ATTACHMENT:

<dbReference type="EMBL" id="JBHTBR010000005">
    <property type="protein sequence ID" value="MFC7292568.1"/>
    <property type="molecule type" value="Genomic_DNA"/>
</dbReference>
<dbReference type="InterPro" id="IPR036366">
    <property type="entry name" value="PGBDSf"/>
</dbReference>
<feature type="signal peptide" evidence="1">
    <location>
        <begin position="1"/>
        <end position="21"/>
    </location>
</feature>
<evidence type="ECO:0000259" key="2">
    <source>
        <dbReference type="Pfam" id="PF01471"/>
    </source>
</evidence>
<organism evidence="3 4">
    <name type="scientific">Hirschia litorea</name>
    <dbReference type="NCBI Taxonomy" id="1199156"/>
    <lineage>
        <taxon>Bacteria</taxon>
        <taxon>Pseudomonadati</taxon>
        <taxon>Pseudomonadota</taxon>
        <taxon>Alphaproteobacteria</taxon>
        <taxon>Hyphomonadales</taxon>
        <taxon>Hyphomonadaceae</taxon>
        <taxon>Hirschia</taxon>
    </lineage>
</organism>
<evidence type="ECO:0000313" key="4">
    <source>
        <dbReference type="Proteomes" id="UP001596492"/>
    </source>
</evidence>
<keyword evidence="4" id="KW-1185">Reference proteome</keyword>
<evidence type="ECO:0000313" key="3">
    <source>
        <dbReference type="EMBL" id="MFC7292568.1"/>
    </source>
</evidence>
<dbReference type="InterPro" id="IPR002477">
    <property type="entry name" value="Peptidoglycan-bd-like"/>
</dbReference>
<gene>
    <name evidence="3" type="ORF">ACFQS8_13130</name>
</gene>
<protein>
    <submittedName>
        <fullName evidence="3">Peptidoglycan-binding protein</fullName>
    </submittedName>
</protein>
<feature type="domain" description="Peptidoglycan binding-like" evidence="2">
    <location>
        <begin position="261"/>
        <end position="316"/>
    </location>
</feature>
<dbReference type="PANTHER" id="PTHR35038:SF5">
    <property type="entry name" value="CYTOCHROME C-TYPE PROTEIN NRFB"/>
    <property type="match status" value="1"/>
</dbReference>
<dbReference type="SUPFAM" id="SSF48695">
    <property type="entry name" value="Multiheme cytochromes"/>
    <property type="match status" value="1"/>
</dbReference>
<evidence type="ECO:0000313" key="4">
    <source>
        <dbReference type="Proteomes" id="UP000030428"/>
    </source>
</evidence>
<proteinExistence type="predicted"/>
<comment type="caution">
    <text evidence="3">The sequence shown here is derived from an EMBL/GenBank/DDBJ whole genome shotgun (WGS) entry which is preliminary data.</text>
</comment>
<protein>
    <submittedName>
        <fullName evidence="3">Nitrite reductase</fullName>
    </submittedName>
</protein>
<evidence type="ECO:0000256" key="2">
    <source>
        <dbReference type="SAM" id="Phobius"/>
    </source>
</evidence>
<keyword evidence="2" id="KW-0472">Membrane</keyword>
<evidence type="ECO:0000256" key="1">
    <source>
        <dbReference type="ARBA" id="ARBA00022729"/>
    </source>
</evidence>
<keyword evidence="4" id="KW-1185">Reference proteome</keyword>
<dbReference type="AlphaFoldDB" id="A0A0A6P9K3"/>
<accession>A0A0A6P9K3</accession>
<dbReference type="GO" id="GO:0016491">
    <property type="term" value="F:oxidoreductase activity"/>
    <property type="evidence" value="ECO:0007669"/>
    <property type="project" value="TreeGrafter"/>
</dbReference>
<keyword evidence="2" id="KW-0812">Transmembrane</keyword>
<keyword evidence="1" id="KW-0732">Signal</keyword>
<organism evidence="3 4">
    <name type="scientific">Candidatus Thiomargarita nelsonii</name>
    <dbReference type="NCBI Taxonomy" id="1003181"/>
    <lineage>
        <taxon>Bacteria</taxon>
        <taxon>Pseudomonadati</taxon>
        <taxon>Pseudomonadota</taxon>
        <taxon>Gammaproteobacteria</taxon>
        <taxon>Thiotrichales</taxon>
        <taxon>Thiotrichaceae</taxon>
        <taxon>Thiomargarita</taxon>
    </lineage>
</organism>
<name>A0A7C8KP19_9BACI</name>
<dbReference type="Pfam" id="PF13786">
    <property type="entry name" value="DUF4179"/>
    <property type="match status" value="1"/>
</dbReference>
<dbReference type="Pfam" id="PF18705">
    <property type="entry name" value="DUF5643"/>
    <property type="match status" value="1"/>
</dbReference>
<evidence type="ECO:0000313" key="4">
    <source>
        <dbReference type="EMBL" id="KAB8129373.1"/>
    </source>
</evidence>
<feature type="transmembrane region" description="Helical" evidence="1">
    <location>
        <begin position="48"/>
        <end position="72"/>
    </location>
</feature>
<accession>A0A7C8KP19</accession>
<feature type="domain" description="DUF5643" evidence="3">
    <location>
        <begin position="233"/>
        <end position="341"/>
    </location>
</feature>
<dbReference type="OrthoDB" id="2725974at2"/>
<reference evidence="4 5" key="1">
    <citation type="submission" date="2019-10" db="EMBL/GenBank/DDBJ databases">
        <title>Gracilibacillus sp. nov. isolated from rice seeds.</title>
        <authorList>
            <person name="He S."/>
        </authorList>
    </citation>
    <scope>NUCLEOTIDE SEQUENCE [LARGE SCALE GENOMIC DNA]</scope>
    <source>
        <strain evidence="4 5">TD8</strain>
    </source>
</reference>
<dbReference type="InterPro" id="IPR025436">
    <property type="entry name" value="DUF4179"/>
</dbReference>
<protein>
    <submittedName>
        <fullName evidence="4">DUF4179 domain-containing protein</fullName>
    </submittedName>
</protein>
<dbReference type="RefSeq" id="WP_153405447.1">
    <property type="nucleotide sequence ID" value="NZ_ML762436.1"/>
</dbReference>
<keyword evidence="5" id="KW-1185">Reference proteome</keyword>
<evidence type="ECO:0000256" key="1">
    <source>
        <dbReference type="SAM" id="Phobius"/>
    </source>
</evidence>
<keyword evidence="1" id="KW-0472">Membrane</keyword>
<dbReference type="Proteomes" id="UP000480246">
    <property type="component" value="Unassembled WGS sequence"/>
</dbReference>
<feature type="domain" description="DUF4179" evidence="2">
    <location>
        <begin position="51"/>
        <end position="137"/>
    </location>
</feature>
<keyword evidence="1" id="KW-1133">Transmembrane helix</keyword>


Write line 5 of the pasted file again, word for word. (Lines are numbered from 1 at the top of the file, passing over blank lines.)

<dbReference type="InterPro" id="IPR036366">